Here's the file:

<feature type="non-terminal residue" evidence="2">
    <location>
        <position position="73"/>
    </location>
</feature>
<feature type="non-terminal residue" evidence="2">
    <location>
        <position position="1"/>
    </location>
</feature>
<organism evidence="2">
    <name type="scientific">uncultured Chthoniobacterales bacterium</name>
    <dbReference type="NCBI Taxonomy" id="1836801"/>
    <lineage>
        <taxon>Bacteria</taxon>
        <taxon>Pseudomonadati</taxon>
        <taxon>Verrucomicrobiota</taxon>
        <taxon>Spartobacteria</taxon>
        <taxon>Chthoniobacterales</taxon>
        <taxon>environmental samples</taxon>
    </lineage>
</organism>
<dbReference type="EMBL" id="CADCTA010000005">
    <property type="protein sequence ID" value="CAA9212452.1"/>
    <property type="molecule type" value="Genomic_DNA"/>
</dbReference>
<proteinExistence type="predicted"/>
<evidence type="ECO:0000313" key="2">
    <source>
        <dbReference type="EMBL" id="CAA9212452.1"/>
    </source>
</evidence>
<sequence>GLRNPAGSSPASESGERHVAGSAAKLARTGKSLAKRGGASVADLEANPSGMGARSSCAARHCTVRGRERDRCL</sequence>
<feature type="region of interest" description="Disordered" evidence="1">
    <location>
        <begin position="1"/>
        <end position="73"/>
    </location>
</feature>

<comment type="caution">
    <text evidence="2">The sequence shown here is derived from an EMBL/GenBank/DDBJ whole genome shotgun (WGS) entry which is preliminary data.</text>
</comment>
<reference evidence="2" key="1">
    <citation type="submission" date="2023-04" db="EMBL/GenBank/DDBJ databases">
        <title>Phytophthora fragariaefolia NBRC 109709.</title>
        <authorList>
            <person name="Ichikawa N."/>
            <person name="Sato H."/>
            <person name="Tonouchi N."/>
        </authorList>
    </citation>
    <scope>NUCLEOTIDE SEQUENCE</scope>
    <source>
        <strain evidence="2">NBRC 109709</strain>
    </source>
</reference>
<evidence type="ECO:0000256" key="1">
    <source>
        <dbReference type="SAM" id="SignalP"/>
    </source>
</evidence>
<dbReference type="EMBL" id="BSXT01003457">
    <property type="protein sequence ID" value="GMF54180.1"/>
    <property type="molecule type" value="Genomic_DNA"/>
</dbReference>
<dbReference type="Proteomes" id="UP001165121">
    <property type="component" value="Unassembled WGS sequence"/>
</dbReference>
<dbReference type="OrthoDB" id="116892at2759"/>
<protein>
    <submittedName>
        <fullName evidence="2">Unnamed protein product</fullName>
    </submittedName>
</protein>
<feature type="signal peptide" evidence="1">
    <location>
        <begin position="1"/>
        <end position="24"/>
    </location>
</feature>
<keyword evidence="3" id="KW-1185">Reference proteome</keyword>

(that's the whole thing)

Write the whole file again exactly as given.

<feature type="non-terminal residue" evidence="2">
    <location>
        <position position="73"/>
    </location>
</feature>
<feature type="non-terminal residue" evidence="2">
    <location>
        <position position="1"/>
    </location>
</feature>
<organism evidence="2">
    <name type="scientific">uncultured Chthoniobacterales bacterium</name>
    <dbReference type="NCBI Taxonomy" id="1836801"/>
    <lineage>
        <taxon>Bacteria</taxon>
        <taxon>Pseudomonadati</taxon>
        <taxon>Verrucomicrobiota</taxon>
        <taxon>Spartobacteria</taxon>
        <taxon>Chthoniobacterales</taxon>
        <taxon>environmental samples</taxon>
    </lineage>
</organism>
<dbReference type="EMBL" id="CADCTA010000005">
    <property type="protein sequence ID" value="CAA9212452.1"/>
    <property type="molecule type" value="Genomic_DNA"/>
</dbReference>
<proteinExistence type="predicted"/>
<evidence type="ECO:0000313" key="2">
    <source>
        <dbReference type="EMBL" id="CAA9212452.1"/>
    </source>
</evidence>
<sequence>GLRNPAGSSPASESGERHVAGSAAKLARTGKSLAKRGGASVADLEANPSGMGARSSCAARHCTVRGRERDRCL</sequence>
<feature type="region of interest" description="Disordered" evidence="1">
    <location>
        <begin position="1"/>
        <end position="73"/>
    </location>
</feature>

<comment type="caution">
    <text evidence="2">The sequence shown here is derived from an EMBL/GenBank/DDBJ whole genome shotgun (WGS) entry which is preliminary data.</text>
</comment>
<reference evidence="2" key="1">
    <citation type="submission" date="2023-04" db="EMBL/GenBank/DDBJ databases">
        <title>Phytophthora fragariaefolia NBRC 109709.</title>
        <authorList>
            <person name="Ichikawa N."/>
            <person name="Sato H."/>
            <person name="Tonouchi N."/>
        </authorList>
    </citation>
    <scope>NUCLEOTIDE SEQUENCE</scope>
    <source>
        <strain evidence="2">NBRC 109709</strain>
    </source>
</reference>
<evidence type="ECO:0000256" key="1">
    <source>
        <dbReference type="SAM" id="SignalP"/>
    </source>
</evidence>
<dbReference type="EMBL" id="BSXT01003457">
    <property type="protein sequence ID" value="GMF54180.1"/>
    <property type="molecule type" value="Genomic_DNA"/>
</dbReference>
<dbReference type="Proteomes" id="UP001165121">
    <property type="component" value="Unassembled WGS sequence"/>
</dbReference>
<dbReference type="OrthoDB" id="116892at2759"/>
<protein>
    <submittedName>
        <fullName evidence="2">Unnamed protein product</fullName>
    </submittedName>
</protein>
<feature type="signal peptide" evidence="1">
    <location>
        <begin position="1"/>
        <end position="24"/>
    </location>
</feature>
<keyword evidence="3" id="KW-1185">Reference proteome</keyword>